It wasn’t a surprise to see Glasnow cut, and now he will go to minor league camp and then to Altoona, hopefully continuing his rise from being an unknown fifth round pick to being a potential top of the rotation starter.
“He’s made very good progress, and we’re looking forward to him starting the season at the Double-A rotation,” Huntington said. “His evolution, his development has been a lot of fun to watch, and we’re working hard to make it continue to move forward.”
Adrian Sampson is another top pitching prospect who was cut from big league camp today. He will go to Indianapolis and pitch out of the rotation, which is where he finished the 2014 season. Sampson made big strides last year with his changeup, and that really led to his breakout season in Altoona.
“The tough part with some of these guys, it’s one or two or three innings, depending upon each guy,” Huntington said on evaluating Sampson’s performance this Spring, and what he needs to work on going forward. “Much like Glasnow, it’s just a refinement of his repertoire, and the refinement of the fastball command. And in Adrian’s case, just continuing to believe the work that he’s putting in, that he belongs.”
Sampson will be a mid-season depth option, capable of pitching out of the Pirates’ rotation if needed as an injury replacement.
“He’s got the ability to help us at some point this summer, and we’re looking forward to it,” Huntington said.
The final pitching prospect cut was Angel Sanchez. The Pirates claimed him off waivers last year, then outrighted him to the minors over the off-season when he cleared waivers. They liked him enough to give him an invite to Major League camp. Unlike Glasnow and Sampson, they haven’t had a big opportunity to watch him pitch. They did send him to the Arizona Fall League, but his time pitching in the system has been limited.
“He’s athletic. He’s very intelligent. He’s driven. The fastball, obviously low-to-mid 90s with explosiveness to it. He’s got an intriguing changeup,” Huntington said, before pausing with a smile. “I feel like I’m saying the same thing about all three guys.”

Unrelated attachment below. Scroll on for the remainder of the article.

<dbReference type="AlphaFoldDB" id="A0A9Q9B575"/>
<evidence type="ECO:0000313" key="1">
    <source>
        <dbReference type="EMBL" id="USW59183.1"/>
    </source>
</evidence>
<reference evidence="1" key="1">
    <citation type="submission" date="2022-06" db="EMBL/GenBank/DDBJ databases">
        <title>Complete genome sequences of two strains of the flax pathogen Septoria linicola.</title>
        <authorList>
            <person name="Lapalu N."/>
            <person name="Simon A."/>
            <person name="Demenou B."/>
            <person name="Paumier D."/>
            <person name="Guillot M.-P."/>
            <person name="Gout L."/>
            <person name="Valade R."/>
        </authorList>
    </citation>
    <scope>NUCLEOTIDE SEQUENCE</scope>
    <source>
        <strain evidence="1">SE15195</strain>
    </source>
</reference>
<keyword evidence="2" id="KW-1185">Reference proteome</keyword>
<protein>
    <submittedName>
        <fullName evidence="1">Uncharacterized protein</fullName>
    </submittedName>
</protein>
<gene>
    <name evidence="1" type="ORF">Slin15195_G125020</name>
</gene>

Sanchez will join Glasnow in the Altoona rotation, and the Pirates see him as someone who can eventually make the majors.
“He’s got the ability to move through our system as a starter or a reliever,” Huntington said. “Time will tell. He’s got some weapons that we think can help us at the Major League level at some point.”
Keon Broxton and Wilfredo Boscan were the other two players who were cut. Broxton will likely go to Indianapolis as a starter in their outfield. Boscan will compete for a spot in the Indianapolis bullpen. The Pirates now have 58 active players remaining in camp.
Tim started Pirates Prospects in 2009 from his home in Virginia, which was 40 minutes from where Pedro Alvarez made his pro debut in Lynchburg. That year, the Lynchburg Hillcats won the Carolina League championship, and Pirates Prospects was born from Tim's reporting along the way. The site has grown over the years to include many more writers, and Tim has gone on to become a credentialed MLB reporter, producing Pirates Prospects each year, and will publish his 11th Prospect Guide this offseason. He has also served as the Pittsburgh Pirates correspondent for Baseball America since 2019. Behind the scenes, Tim is an avid music lover, and most of the money he gets paid to run this site goes to vinyl records.